It's not all a bed of roses for the Chef who currently holds 12 Michelin stars, though. Petrus, reviewed here, was originally opened at the Berkeley Hotel and helmed by Gordon's then-protege Marcus Wareing. The two had a very public falling-out, Wareing split from Gordon Ramsay Holdings, but didn't take the restaurant name with him.
So this new restaruant, then, is Gordon Ramsay's attempt to re-invent or re-introduce Petrus to the London dining scene.
The dining hall is bright and airy, and is circularly centered around the round central wine cellar. What I find odd is that the windows facing the street aren't particularly well tinted, so it gets quite glaring when the sun's out.
We're here for the £30 3-course set lunch, which starts off with an amuse bouche of breaded Venison 'nugget' served with apple slices and tartare sauce; tender, crispy and delicious.
The complimentary bread with salted butter ... was rather ordinary and nothing to write home about.
For starters, I go for the Tartar of Casterbridge beef with toasted brioche, foie gras, baby artichoke and quail’s egg. It's the first time I've eaten Beef Tartare (i.e. raw beef), so I'm not so sure how this really stacks up, but against my expectations it was actually very dainty and delicate-tasting.
Like during our meal at Dinner, though, I don't at all care for the pickled vegetables.
Moving on to the Pan fried and marinated Cornish mackerel with sour cream, compressed cucumber and pine nuts; which oddly enough reminds us of japanese-style saba shioyaki. Except much juicier, more tender, and with less seasoning as to let the taste of the fish shine through the salt.
For mains, I go with the Crispy Suffolk pork belly with black pudding and sage jus. The pork is tasty on its' own, but the addition of the black pudding and the mango/pear/prune salsa really elevate the taste.
Shame, then, that the skin of the pork was not at all crispy. Gordon should fly to any random Chinese city and learn how they make their siew yuk, because the skin is tough and mushy and sticks all around the molars after some chewing, which ruins the experience somewhat.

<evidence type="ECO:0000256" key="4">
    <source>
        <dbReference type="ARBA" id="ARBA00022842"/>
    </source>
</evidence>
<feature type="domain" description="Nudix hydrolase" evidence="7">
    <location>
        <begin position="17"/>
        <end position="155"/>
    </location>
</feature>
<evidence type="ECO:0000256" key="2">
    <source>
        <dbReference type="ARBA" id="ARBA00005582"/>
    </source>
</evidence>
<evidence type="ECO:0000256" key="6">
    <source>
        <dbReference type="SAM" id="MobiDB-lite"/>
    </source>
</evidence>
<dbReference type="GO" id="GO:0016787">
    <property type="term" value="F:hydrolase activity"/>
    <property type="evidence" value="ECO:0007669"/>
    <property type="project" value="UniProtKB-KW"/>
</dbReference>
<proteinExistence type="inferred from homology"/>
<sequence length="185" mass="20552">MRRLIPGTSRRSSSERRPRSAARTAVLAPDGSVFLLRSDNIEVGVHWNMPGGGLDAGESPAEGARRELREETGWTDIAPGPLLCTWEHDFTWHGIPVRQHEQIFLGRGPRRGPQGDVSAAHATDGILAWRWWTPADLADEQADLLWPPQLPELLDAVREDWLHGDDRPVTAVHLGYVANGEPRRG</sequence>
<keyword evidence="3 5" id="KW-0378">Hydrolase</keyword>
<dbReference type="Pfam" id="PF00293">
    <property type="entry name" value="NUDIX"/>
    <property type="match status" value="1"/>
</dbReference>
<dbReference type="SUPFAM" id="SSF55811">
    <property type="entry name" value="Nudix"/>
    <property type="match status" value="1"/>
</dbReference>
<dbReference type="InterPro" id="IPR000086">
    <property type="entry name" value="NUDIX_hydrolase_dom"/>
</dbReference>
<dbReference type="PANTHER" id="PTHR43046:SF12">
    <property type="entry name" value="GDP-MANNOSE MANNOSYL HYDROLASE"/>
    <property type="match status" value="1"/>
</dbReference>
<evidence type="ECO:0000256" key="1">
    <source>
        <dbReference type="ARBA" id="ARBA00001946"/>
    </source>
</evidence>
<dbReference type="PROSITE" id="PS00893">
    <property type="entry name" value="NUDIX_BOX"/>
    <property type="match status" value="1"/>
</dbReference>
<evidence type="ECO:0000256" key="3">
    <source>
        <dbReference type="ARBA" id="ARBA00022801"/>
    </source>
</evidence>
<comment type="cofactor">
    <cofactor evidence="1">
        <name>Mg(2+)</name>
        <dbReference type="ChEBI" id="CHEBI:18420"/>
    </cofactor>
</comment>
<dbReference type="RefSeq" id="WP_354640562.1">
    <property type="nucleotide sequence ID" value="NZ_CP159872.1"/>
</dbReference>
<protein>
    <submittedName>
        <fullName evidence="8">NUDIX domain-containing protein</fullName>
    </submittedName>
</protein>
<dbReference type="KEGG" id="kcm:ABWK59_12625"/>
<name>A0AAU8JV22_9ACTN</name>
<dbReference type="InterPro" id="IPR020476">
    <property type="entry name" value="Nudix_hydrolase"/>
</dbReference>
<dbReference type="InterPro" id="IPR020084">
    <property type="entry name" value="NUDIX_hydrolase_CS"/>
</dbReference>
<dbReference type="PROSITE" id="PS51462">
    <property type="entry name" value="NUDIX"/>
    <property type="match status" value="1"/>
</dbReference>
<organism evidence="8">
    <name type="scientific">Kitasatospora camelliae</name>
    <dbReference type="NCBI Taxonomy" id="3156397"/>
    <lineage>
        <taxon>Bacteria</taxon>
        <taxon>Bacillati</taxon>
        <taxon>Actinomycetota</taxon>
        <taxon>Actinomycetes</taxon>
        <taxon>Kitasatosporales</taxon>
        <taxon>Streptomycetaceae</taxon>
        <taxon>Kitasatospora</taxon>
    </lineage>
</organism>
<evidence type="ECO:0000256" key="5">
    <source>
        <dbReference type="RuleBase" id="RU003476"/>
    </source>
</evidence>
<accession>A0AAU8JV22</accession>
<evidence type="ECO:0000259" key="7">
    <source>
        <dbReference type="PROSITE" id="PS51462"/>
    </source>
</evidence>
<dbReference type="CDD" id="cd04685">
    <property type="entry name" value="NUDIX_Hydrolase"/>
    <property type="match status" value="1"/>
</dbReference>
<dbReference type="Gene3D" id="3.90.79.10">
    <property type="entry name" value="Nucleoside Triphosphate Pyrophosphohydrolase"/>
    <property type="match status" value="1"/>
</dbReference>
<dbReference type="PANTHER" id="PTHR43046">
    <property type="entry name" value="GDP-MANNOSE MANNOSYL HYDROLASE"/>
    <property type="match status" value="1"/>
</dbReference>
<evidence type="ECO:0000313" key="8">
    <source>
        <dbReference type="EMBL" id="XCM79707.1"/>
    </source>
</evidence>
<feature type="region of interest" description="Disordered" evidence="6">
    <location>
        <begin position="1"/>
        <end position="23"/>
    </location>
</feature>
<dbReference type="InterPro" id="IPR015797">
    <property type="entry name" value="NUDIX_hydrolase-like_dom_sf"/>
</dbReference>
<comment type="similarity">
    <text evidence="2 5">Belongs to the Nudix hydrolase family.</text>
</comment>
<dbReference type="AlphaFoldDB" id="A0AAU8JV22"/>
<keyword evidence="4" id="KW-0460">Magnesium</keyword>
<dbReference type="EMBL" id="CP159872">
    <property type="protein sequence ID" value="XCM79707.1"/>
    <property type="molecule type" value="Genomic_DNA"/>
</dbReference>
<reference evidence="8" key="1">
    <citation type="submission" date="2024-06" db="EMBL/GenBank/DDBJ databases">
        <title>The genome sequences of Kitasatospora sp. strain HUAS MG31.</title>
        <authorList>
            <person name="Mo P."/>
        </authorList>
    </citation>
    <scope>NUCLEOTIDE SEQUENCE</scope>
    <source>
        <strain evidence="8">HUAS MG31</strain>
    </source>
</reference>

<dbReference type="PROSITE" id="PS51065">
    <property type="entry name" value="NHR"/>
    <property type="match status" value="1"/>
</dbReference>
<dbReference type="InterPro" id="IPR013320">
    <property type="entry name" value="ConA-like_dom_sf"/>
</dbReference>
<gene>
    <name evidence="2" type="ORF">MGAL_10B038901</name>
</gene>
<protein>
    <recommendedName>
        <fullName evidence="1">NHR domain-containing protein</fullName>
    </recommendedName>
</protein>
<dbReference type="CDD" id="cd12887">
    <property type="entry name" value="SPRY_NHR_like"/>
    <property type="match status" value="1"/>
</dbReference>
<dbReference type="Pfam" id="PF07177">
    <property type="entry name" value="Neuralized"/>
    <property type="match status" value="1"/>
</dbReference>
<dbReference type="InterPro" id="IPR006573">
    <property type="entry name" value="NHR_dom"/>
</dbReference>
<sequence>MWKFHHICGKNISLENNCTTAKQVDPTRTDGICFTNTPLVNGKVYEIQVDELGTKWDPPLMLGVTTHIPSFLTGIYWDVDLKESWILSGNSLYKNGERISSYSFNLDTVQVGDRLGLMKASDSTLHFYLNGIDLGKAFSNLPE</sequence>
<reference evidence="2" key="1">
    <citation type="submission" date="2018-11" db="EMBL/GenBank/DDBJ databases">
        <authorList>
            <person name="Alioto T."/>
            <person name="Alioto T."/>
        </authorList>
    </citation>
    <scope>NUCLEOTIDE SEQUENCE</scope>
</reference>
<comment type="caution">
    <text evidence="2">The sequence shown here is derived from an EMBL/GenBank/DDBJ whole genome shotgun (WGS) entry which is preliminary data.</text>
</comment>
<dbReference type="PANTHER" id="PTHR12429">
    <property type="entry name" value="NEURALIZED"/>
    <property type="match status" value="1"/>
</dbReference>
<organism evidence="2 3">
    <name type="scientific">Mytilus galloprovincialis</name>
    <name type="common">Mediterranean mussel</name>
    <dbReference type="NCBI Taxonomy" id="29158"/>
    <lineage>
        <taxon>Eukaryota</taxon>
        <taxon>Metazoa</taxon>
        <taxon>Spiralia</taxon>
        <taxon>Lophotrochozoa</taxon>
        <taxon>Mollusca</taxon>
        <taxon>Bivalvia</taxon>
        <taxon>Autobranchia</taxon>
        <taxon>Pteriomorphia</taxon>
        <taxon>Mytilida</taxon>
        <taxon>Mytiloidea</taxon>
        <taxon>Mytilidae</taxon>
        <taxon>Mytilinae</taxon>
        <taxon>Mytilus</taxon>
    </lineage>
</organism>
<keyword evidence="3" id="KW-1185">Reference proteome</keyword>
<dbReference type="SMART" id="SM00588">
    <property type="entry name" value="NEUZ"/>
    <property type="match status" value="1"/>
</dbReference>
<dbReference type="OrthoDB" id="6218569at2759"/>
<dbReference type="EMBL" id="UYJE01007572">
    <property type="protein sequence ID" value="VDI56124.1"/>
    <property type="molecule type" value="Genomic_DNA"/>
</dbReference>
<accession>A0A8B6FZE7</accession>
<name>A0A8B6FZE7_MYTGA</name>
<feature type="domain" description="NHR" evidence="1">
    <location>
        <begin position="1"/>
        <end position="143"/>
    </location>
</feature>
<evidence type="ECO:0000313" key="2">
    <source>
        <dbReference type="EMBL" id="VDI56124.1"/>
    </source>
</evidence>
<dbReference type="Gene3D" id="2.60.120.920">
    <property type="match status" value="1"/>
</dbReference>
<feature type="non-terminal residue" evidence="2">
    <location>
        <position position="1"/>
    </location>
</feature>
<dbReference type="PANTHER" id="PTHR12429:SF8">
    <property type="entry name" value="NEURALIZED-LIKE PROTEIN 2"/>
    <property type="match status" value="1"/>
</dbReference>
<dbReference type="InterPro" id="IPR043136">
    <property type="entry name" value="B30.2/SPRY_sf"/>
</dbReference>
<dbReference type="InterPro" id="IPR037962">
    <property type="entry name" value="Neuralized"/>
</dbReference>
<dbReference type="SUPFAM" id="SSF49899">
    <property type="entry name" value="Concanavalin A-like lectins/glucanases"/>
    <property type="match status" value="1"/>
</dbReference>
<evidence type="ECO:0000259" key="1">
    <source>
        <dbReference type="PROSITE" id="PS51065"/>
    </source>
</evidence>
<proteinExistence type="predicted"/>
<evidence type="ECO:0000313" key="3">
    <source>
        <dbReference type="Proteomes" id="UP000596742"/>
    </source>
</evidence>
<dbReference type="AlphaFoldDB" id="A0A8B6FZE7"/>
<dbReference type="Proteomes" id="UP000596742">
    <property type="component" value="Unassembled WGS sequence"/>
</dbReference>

The other main course we chose was the Poached breast of chicken, lasagna of confit leg, shallots and lemon thyme jus, and it really opens our eyes as to how good a chicken dish can be.
Oh, main courses are served with side dishes of brocolli with lemon zest, and seared potatoes, which were pretty good. Complimentary, too, which is icing on the cake.
After the main courses, another complimentary mini-course of coronet with passion fruit cream. Oh, and with popping candy at the bottom for a pleasant surprise ending.
For desserts, we start with Chocolate sphere with milk ice cream and honeycomb. This photo doesn't look as good as it should; I sort of neglected to take a photo of the sphere before the waiter poured the hot chocolate sauce over the sphere, melting the chocolate before it re-solidifies over the milk ice cream.
Orange and vanilla baked Alaska, Grand Marnier sauce is the other dessert we try, and is equally as delicious, if perhaps not as flamboyant.
To cap off the meal, yet another complimentary mini-course of four white chocolate balls served in a bed of dry ice.
Overall, the amount and quality of the food, coupled with the impeccable service, was a steal for the price we paid - £33.75 net per person after the 12.5% discretionary service charge. Which makes it all the more frustrating in comparison with fine dining in Singapore where similar food with worse service would easily cost double.
Petrus is near Knightsbridge Metro; but it's situated a fair bit out of the way and needs a 15-minute-or-so walk.